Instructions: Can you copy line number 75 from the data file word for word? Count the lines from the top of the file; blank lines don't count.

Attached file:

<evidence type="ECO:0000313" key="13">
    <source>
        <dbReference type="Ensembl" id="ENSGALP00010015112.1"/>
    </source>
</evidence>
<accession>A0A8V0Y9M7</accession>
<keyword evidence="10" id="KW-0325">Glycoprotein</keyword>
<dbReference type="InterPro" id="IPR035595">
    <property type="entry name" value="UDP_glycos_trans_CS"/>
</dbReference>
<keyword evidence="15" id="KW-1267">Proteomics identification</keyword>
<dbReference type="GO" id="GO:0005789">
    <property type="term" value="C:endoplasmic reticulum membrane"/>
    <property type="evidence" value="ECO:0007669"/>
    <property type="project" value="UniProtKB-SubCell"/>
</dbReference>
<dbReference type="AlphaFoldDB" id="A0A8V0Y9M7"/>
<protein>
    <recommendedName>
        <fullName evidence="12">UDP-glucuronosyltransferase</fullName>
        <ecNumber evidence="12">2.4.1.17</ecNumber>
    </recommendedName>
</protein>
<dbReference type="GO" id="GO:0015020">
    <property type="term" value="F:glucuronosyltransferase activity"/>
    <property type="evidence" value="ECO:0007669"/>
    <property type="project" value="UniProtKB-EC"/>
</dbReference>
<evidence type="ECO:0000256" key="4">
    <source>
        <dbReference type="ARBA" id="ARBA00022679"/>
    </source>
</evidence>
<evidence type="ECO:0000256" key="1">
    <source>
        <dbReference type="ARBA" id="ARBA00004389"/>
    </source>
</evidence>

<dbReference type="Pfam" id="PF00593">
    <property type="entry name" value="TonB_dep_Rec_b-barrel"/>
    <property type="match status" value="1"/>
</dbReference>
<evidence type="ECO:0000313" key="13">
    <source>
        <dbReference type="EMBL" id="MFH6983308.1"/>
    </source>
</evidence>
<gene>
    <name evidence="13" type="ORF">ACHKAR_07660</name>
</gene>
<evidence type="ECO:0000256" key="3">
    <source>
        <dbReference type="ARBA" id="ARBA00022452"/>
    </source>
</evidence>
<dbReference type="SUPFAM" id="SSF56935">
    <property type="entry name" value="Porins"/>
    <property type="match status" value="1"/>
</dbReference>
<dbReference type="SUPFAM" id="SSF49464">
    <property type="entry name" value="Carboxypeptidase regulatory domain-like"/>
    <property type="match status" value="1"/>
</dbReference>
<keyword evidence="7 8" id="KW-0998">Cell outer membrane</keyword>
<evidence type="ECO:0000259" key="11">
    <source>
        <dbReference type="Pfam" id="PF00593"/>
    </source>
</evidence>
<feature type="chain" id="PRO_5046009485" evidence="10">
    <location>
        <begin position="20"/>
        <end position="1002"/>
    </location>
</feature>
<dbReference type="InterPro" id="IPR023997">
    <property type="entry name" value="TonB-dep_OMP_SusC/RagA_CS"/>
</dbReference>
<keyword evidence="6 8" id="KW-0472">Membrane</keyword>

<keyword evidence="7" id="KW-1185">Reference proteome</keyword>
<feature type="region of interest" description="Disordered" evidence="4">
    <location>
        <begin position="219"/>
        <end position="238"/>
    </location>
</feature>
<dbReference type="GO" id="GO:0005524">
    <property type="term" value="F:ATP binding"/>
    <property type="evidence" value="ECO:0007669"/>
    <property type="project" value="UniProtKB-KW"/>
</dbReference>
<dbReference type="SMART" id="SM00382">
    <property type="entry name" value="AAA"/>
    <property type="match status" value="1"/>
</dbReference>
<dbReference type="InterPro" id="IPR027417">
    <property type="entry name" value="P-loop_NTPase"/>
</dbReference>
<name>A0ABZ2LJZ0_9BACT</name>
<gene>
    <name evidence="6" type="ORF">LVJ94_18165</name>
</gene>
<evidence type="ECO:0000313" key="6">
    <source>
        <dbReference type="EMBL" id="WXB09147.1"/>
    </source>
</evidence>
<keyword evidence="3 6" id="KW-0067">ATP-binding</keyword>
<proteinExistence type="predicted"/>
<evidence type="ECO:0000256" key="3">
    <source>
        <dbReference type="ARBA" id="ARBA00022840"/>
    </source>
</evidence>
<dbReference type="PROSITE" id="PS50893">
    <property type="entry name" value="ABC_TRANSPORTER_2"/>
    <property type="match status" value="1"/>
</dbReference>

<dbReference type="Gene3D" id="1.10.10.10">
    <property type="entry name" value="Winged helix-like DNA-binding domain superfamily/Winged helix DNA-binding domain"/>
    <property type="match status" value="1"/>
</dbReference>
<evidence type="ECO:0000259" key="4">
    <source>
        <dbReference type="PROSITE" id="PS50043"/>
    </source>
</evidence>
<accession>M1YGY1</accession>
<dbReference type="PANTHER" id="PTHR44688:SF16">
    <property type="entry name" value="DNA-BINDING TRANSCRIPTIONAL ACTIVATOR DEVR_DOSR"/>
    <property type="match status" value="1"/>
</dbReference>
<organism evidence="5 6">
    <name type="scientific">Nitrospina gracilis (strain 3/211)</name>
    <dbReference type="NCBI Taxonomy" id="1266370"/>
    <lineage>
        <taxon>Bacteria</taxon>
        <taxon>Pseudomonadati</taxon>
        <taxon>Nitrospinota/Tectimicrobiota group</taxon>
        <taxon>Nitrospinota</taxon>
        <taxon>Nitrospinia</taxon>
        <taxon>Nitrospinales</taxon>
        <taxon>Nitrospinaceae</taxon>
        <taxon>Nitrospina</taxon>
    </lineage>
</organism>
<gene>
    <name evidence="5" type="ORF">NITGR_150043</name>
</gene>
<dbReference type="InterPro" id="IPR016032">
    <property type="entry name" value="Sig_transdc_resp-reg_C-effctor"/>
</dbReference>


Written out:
</feature>